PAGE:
by Tim Owen
February 06, 2009
Still tending to the negative in the hoary old debate over the validity of recorded improv? Well here's one to convince you otherwise
Still tending to the negative in the hoary old debate over the validity of recorded improv? Well here’s one to convince you otherwise. Monster Club is a live, fully improvised session of exhilarating intensity?as you might expect?but also of subtlety and, as a package, pleasingly presented with cool non-generic cover art (and how many improv CDs can you say that about?).
For anyone interested in the broad church of alternative music, American drummer Chris Corsano is something of a buzz name. Looking back over the past two or three years, memorable gigs I’ve seen him play have included a couple of performances in his ongoing partnership with Vibracathedral Orchestra’s Mike Flower; a terrifically intense duet with the Dark Magus of noise, Keiji Haino; and a Swiss festival appearance as part of Bjork’s band (reprising his contribution to her Volta album).
Corsano’s kinetic, hyperactive approach initially seems overwhelming. Although it’s instantly impressive, your second impulse might be to wonder whether there’s any method involved. What soon becomes apparent, however, is Corsano’s subtle grasp of dynamics, nowhere more evident than on the panoramic half hour of This Is Murder. And this track, the meat of the album, clearly demonstrates how closely attentive to one another the trio are.
Dominic Lash comes from Oxford, where the recording was made at a club gig. I see from his personal web page that he plays in various ?co-operative groups’ that feature some daunting company, including The Convergence Quartet with Taylor Ho Bynum. He’s not best served by the recording (the only quibble I have overall); you have to pay attention to single out his contribution, but that’s a rewarding approach because he’s a responsive and resourceful contributor, adapting his style instantaneously when the balance between Corsano and Bevan shifts.
Lash, I gather, has come up through the academic, classical crossover scene, while Corsano has undoubtedly benefited from maturing into a quite different alternative/noise community that favours improv and allows ?Jazz’ avenues of expression beyond the traditional. Their partnership here demonstrates that musical boundaries are more porous than ever before. Tony Bevan meanwhile has been one of the rocks of domestic jazz and improv for years, and possibly has a lower profile in certain circles because of it. His playing here can leave no doubts, however, about the authority that comes from experience.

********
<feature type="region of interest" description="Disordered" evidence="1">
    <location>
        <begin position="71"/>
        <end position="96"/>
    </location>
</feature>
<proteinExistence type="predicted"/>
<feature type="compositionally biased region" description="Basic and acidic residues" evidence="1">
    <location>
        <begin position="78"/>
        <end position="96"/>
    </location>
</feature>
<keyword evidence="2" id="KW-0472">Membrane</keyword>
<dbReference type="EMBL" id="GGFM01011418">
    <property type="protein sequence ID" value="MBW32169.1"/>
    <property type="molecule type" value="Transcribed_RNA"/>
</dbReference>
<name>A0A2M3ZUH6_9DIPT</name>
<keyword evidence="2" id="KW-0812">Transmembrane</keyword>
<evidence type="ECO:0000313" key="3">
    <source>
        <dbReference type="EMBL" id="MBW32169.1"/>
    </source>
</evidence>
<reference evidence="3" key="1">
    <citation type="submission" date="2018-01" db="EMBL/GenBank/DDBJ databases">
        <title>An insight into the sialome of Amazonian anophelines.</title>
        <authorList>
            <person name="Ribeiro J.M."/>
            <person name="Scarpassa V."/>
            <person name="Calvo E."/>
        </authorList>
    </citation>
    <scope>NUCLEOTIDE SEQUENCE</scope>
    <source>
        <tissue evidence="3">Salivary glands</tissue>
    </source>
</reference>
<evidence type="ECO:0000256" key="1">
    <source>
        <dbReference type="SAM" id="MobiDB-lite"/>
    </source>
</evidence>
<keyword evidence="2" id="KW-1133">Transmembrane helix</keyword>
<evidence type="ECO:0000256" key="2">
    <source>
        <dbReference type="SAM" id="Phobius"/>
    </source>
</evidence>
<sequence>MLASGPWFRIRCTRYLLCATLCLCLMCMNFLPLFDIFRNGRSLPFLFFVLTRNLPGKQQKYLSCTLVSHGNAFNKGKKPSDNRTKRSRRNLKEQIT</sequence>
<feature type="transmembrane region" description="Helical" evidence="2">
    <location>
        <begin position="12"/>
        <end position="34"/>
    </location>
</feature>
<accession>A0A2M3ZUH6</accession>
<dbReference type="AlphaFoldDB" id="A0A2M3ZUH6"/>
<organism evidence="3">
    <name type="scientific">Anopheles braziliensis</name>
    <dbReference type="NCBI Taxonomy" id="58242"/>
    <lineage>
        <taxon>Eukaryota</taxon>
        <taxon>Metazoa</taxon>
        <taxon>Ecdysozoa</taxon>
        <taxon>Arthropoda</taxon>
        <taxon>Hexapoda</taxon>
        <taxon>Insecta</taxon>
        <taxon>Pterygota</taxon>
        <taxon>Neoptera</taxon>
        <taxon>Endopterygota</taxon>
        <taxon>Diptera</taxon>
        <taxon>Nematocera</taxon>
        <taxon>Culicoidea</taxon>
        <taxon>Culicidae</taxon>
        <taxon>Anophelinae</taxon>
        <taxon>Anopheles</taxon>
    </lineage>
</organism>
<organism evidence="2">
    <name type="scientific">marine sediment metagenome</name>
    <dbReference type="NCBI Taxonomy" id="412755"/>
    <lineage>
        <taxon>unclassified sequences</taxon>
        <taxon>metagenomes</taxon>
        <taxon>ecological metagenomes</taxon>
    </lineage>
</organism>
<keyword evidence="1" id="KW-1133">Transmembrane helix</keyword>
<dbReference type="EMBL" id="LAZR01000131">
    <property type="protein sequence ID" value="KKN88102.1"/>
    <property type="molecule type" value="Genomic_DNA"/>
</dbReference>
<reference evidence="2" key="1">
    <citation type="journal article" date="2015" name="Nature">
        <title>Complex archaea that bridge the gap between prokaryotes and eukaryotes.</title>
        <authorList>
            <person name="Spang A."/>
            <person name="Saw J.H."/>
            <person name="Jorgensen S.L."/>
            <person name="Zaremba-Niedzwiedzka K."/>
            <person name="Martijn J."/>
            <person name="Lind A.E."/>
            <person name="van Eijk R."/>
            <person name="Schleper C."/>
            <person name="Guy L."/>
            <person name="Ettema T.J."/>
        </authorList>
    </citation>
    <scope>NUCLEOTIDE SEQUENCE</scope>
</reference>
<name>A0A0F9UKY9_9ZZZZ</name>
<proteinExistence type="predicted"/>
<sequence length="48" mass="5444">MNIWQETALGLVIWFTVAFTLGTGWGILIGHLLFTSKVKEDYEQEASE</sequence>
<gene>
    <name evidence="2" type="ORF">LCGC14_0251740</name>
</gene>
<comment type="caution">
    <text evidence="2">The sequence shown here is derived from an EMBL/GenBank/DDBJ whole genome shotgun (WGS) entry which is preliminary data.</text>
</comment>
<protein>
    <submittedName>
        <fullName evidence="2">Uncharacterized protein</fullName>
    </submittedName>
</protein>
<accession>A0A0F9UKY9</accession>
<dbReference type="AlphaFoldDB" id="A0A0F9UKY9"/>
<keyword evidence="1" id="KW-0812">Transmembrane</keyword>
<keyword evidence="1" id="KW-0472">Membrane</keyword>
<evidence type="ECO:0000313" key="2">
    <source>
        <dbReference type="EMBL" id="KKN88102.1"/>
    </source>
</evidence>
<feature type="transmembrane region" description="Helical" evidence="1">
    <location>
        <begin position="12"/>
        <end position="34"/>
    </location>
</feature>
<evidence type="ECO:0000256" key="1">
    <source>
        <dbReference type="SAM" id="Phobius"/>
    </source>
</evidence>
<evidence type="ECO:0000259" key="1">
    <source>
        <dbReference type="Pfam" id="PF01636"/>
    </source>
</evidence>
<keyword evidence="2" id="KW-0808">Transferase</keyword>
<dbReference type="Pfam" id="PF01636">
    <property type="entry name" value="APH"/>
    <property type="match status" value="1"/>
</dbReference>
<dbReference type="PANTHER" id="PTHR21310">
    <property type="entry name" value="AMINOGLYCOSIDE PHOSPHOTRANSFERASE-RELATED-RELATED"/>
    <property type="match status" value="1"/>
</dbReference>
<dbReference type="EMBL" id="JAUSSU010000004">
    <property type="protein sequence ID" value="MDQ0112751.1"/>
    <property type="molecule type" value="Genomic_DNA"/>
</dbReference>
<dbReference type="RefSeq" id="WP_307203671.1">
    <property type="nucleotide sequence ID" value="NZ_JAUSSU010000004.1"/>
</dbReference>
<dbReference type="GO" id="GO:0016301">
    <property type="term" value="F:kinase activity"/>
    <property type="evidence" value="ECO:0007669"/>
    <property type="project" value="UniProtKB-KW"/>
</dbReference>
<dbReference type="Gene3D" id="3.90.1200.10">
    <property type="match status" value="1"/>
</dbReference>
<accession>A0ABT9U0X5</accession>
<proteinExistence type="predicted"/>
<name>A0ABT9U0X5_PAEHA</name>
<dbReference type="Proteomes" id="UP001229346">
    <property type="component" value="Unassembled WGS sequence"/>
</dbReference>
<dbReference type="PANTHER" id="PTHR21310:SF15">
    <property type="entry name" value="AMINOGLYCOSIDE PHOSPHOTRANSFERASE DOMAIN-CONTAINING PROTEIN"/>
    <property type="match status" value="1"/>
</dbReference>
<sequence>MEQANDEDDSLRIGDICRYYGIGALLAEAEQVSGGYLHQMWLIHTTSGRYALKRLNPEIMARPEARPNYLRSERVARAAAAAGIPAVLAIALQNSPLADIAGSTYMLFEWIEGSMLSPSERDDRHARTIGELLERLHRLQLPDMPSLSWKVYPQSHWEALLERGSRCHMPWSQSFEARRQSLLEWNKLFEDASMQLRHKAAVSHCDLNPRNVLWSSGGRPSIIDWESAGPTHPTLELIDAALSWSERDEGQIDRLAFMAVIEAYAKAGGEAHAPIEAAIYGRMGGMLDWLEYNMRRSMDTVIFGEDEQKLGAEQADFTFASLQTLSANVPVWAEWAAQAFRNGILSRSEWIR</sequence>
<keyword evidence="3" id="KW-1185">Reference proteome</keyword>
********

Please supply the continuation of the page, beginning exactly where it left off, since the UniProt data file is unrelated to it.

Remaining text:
Bevan plays soprano, tenor and bass saxophones on this date. On the brief opening track his Soprano takes on the qualities of a t?rogat?, but his mastery of the unwieldy bass sax quashes any notion that either instrument is adopted for mere effect. Yes, he can blow as hard as Br?tzmann at times (witness his tenor playing on the title track), but Bevan draws on the full breadth of the bass instrument’s range and is capable of great subtlety.
Taking up the bass sax for Murder, he’s initially stabbing and tongue-fluttering, accompanied by Lash’s sinuous sawing of the bass. But after six minutes spent exploring melodic figures he lays down an assertive, R&B-drenched riff that goads Corsano into action. Seven minutes later, as if fatigued, Bevan falls into a staggering, bluesy pattern, but there’s plenty of life in this sequence yet. At the 17 minute mark the trio is laying down a ballad that could almost be extrapolated from Ellington. And there’s the key thing: anyone with an inclusive love of both rock and jazz should find this recording compelling, though improv purists may tut at the refusal to respect the confines of genre. The half hour of Murder, and indeed the whole set, passes all too quickly.
I see from the Foghorn website that this trio will be playing together again, so hopefully sometime soon I can catch them in person. Meanwhile, this CD, unlike some genuinely admired improv recordings, is set for repeat play.blog comments powered by Disqus